Missoula City Council approved an ordinance Monday requiring background checks on private gun sales and transfers.
The 8-4 vote came after a three-hour meeting and more than a year of public outcry over the proposal, which critics say can’t be reliably enforced within the city and does nothing to prevent criminals from buying guns.
“I visited three gun counters in Missoula and in talking with the clerks who would be enforcing this ordinance, all three said they would not do background checks for the city because of time constraints, liability constraints and the fact that they would be responsible in perpetuity for each ATF Form 4473 they processed,” said Dennis Gordon, a city resident, in comments submitted to the council. “I also discovered that the gun counters are not always staffed by clerks who can conduct background checks. If I am going to be thwarted in my attempt to comply with this proposed ordinance, I wonder how easy it would be to simply circumvent it.”
Gordon said he could drive outside of city limits, where the ordinance wouldn’t apply, in under 10 minutes.
“My point is … you need to provide us with a reliable means with which to comply with this ordinance,” he said.
Councilors Bryan von Lossberg, Marilyn Marler and Emily Bentley sponsored the ordinance last fall. At Monday’s meeting, von Lossberg reiterated passing the measure “was the right thing to do” as a responsible gun owner and would prevent suicides and domestic violence involving firearms.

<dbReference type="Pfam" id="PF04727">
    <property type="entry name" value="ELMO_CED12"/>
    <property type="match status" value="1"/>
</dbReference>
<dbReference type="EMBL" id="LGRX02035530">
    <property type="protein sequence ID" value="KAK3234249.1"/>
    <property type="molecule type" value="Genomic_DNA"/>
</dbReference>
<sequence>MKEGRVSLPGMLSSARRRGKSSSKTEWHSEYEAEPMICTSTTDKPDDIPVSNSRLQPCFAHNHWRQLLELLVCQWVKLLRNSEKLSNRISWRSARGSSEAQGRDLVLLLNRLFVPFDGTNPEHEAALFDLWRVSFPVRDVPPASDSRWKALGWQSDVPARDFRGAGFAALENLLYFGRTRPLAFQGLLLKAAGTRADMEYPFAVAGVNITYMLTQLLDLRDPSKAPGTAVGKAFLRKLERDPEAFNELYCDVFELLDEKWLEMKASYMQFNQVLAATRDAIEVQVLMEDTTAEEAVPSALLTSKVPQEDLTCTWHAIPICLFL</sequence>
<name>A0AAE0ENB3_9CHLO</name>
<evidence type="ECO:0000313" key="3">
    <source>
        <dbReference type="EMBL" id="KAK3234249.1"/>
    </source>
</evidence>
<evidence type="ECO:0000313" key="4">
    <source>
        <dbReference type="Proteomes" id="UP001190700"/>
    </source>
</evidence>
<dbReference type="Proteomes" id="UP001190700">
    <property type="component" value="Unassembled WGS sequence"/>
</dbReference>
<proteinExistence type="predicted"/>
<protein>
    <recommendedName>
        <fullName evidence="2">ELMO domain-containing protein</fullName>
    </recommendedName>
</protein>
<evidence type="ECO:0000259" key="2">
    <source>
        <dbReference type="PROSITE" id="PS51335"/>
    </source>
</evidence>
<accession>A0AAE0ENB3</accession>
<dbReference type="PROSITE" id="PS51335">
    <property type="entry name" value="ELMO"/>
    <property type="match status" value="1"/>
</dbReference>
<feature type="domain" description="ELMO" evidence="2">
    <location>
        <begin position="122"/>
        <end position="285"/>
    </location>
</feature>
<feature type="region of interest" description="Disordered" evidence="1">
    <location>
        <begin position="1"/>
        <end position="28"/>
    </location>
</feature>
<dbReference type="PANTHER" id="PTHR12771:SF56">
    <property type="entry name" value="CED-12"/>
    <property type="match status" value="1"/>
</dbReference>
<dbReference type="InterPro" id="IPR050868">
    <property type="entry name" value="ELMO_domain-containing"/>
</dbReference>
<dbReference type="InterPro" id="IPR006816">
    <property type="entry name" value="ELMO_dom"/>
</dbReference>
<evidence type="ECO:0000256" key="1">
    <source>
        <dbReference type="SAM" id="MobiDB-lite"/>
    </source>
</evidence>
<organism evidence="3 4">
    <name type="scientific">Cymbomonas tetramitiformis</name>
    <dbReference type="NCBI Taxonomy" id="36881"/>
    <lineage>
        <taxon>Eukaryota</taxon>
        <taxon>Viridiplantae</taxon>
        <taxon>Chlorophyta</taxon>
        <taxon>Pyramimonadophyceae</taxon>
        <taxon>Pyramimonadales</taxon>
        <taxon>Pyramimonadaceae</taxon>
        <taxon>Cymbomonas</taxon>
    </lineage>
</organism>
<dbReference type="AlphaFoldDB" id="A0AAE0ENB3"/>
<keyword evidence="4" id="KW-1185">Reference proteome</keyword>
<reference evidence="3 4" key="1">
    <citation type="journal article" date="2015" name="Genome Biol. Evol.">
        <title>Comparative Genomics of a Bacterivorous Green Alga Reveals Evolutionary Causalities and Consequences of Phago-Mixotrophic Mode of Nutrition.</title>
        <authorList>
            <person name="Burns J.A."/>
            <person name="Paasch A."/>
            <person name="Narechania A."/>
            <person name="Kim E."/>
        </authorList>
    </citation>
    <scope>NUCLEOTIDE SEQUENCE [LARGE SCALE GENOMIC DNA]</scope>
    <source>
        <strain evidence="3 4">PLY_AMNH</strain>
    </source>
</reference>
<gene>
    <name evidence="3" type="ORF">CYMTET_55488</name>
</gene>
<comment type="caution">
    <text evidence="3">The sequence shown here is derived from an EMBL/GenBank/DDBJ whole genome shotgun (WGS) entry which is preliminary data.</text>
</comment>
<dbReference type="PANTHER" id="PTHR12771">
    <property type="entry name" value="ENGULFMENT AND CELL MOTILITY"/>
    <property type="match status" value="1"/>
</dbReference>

“It’s the smallest inconvenience really considering the consequences of putting guns in dangerous hands,” said Nancy de Pastino, founder of the Montana chapter of Moms Demand Action. “We are not talking about whether or not somebody can possess a gun. We’re not talking about taking anyone’s right away to buy a gun. Nobody is here to debate that tonight.”
The council’s Public Health and Safety Committee approved a second draft of the ordinance earlier this month eliminating a jail penalty for first-time violators. The new language imposes a $500 fine on first-time offenses, while additional violations carry the fine and up to six months of jail time.
The ordinance includes background check exemptions for hunting, emergency self-defense and transfers between families and antique dealers.
The National Rifle Association, among other gun rights groups, have argued the law does nothing to keep firearms out of the hands of criminals. The Montana Shooting Sports Foundation even promised a court battle over the ordinance, should it pass.
NRA urged members last week to take action against the ordinance because it violates the state’s preemption law, which bans local governments from enacting firearm regulations over and above state laws.
“It is important for NRA members and Second Amendment supporters from all across Montana to continue to take action by contacting the Missoula City Council to prevent (Michael) Bloomberg from further spreading his New York-style anti-gun agenda in Big Sky Country,” the group wrote in a statement posted to its website.
Montana Attorney General Tim Fox likewise warned City Council the ordinance was crossing the line. He could not be reached for comment Tuesday.